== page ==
• HB 442 - Alcohol Amendments (Sponsor, Rep. Brad Wilson)  Although there will be alternatives to the Zion Curtain, this bill will now allow a bar (in a restaurant) to be 300 feet (as opposed to 600 feet) from churches, schools and parks - and without the ability to oppose this from a church, school, park, or municipality. I attempted to amend this back to the 600 feet but was unsuccessful.
  • HB 82 - Street-Legal All-Terrain Vehicle Amendments (Sponsor, Michael Noel)         I opposed this bill. This bill allows for an ATV to be driven on a street or highway (not interstate freeway) in a county of the first class (that's only Salt Lake County) with a posted speed limit of less than 50 mph. Although some constituents were pleased, it was difficult to imagine this would be safe, especially for a 16 year old on 1300 East, south of Sugarhouse Park, for example. Thank goodness that Sen. Shiozawa's helmet law (SB0159 - Helmet Requirement Amendments) passed extending usage to 21 years of age citing emerging science about brain development (critical parts of the brain involved in decision-making) suggest most people do not reach full maturity until age 25!

Note: To find out specifics regarding legislation, what bills passed or failed, appropriations, etc., please see our Legislature's award-winning and interactive website.
Senate Art Contest

This is my second year I was asked to judge the senate art contest. What an honor-and what gifted students! This year's theme was "Utah Landscapes", with pieces depicting everything from Arches, to the Bear Lake Monster. Students in 9-12 grade throughout Utah were invited to submit artwork. We received over 200 submissions from the following school districts: Alpine, Cache, Canyons, Daggett, Davis, Duchesne, Provo, Grand, Granite, Iron, Jordan, Juab, Logan, Nebo, North Sanpete, Ogden, Salt Lake City, San Juan, Sevier, Tooele, Uintah, Wasatch, Washington, and Weber. Four judges selected the top 27 works for exhibition on the 3rd floor of the Capitol. These 27 students received scholarship awards deposited in the acclaimed Utah Educational Savings Plan (UESP) account. Thank you to sponsors Key Bank, Art Works for Kids, Zions Bank and Comcast, and the Utah Division of Arts and Museums and UESP who helped makes this contest a success!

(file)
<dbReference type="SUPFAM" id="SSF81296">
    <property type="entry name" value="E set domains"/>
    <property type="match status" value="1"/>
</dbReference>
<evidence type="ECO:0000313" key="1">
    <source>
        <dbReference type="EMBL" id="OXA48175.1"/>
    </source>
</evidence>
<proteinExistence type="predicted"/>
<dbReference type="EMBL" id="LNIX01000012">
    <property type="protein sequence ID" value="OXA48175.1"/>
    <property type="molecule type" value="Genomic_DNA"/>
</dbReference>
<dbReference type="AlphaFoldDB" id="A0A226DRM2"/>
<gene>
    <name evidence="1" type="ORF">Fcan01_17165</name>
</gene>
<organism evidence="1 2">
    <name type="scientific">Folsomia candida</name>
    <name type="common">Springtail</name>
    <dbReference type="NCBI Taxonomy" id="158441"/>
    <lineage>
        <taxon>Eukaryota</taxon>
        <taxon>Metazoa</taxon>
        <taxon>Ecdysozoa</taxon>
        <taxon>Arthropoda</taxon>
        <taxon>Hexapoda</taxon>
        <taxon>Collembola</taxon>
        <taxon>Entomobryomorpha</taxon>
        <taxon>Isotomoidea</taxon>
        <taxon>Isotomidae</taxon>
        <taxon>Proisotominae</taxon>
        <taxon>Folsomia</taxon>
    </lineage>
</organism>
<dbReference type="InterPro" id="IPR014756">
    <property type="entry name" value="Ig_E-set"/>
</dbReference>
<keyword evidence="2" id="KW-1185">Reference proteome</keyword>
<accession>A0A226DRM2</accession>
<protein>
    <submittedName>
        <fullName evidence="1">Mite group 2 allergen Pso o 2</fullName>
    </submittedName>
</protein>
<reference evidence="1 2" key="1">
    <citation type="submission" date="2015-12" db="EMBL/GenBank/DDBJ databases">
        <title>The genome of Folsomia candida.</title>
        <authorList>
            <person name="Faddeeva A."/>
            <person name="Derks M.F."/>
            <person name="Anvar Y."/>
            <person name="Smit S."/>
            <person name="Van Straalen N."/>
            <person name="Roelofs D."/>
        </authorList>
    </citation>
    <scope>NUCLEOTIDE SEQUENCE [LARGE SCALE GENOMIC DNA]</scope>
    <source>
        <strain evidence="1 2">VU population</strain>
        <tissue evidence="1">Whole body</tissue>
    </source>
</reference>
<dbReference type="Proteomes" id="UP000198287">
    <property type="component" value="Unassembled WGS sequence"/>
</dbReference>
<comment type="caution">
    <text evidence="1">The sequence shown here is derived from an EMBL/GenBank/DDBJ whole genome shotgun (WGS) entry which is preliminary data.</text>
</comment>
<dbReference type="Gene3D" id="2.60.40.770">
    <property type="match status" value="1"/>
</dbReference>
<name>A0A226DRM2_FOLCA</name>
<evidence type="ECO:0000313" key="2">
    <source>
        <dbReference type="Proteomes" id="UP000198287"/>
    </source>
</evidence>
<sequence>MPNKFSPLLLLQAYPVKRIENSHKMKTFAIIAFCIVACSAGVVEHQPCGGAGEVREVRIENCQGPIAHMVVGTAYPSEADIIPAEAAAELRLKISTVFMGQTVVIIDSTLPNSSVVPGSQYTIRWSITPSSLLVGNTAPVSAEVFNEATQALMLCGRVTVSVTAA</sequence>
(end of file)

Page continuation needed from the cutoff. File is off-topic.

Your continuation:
The first-place artwork was an oil painting entitled "Dead Horse Point" by Cadence Peterson of Maple Mountain High school in Nebo School District which will remain permanently in the Senate office.

Congratulations also to Eliza Anderson from Olympus High School for her "Bryce's Beauty" (8th place, below left), and Samantha Dunaway from Highland High School for her "Wavy" (9th place, below right)! Visit the Capitol to view these incredible pieces of art which will be on display until sometime in April.

My Session Intern
I was extremely fortunate to have Naomi Dorsey as my
intern for the 2017 legislative session. She was invaluable, a pleasure to work with, and I was able to accomplish a great deal due to her positive attitude, work ethic and grasp of all that needed to be done each day. Below is her introduction:
"Hello! I'm Naomi, an undergraduate studying Political Science, International Development, and Spanish at Brigham Young University in Provo. I'm originally from the D.C. area in northern Virginia. Other than my work on the Utah Colleges Exit Poll last semester, this internship, while not my first exposure to politics broadly, was my first real exposure to Utah politics specifically. I was beyond excited to be interning for the Senate Minority Leadership Office with Caucus Manager Senator Iwamoto this session. I learned an incredible amount and was able to meet and interact with many of you during this session!"  
Although the session has ended, I will
continue to work on issues and legislation. We will be going on site visits as a legislative body, and with our various committees. Monthly interim meetings will begin after a brief hiatus. I work very hard for my constituency and our state. However, I've not found that balance with my time to write as often as I'd like - I will keep trying!

Please refer to our award-winning legislative website to find out about upcoming interim committee meetings, budget information, legislators, legislation, and much more.

As always, I appreciate your input. Your voice is critical. If you would like to volunteer, please contact me, I can be reached at (legislative matters), (personal matters), by mail to 4760 S. Highland Drive, #427, Salt Lake City, Utah 84117, or by phone at (801)580-8414. Check out my website here, or you can interact with me on my Facebook! 

I appreciate your continual support!

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This Senate seat includes the following house districts: District 36 (Rep. Patrice Arent), District 37 (Rep. Carol Spackman Moss), District 40 (Rep. Lynn Hemingway), District 46 (Rep. Marie Poulson) and District 28 (Rep. Brian King). To see who your Representative is click here!
Jani Iwamoto
Senate District 4

To visit my website, click here. To visit my facebook page, click here.